IF YOU HEAT YOUR home with natural gas and add an electric heat pump, your gas consumption will go down. But if you live in Maryland, your gas bill may go up - because the Washington Gas Light Company's Maryland rates include a heat-pump surcharge that could amount to $30 per month. General Electric, a maker of heat pumps, thinks that the charge is meant ot keep the pumps out of this marketplace. The gas company maintains, though, that its real concern is the more general one of how to deal with customers who use alternatives part of the time.
That aspect of energy conservation is just coming into focus. To consumers, heat pumps and such are much like insulation and weather-stripping; their value is in saving money and energy. To utilities, though, there is a major difference. Insulation reduces a home's energy needs every day. The new technologies do not. Add-on heat pumps will warm (or cool) a house until the temperature drops below about 30 degrees Fahrenheit; then the old gas furnace goes on. Solar hot-water and space-heating systems need conventional back-ups for cloudy days.
Thus, as these devices catch on, a gas company can expect lower consumption and lower revenues in temperate seasons - but no less demand for services when the weather is foul. And thus WGL is worryi*ng about how to maintain its full system and cover its fixed costs with more and more erratic revenues.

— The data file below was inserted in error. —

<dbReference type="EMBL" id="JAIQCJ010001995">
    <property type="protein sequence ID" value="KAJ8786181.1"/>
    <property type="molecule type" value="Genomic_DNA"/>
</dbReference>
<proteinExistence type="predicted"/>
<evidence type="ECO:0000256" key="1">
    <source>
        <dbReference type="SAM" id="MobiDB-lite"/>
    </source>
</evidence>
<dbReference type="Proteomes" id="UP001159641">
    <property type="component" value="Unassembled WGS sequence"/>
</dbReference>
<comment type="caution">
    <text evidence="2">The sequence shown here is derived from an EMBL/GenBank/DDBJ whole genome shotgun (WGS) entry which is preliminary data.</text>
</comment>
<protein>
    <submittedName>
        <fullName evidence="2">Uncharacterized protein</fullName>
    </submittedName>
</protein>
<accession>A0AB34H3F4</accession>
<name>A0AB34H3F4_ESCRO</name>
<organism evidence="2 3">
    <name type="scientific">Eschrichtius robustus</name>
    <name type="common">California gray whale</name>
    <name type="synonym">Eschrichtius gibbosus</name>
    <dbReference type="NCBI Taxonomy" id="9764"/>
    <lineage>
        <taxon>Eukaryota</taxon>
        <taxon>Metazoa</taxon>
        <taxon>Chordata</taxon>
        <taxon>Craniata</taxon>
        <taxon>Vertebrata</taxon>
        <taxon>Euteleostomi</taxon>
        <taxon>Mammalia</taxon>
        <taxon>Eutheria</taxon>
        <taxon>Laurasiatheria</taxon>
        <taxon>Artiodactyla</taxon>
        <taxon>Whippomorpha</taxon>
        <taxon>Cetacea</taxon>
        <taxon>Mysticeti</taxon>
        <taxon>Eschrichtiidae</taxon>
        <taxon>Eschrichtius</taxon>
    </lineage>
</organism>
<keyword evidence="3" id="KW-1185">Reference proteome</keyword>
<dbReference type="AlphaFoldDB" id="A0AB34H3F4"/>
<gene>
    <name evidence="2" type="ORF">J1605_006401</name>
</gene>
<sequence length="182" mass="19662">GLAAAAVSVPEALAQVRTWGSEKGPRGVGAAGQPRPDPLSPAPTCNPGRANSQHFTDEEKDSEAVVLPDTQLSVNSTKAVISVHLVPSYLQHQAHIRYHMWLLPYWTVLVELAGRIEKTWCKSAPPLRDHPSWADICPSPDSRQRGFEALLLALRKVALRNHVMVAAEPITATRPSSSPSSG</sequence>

It's real problem. Slapping fat surcharges on the new technology is not a fair or far-sighted solution, though. Those fees can inhibit competition and discourage useful conservation. Applied to existing gas-heat customers, the fees are downright punitive; when a homeowner with a gas furnace adds a heat pump, his peak-period, cold-day demands for gas do not necessarily increase.
It would be better for utilities to gain more steady revenues by covering more fixed costs through flat charges on all customers. WGL is already levying "system charges" that separate some of the cost of service from the costs of fuel. That way, customers who put their gas furnaces or water heaters on stand-by still pay something to keep that service available. Meanwhile, the cost of per therm of gas may be held down, which helps everyday consumers a bit. It's not a perfect remedy, or easy to work out, but none of the real issues of energy costs and choices is simple any more. Utilities and their customers ought to face up to that, instead of sniping at the new factors that complicate their lives.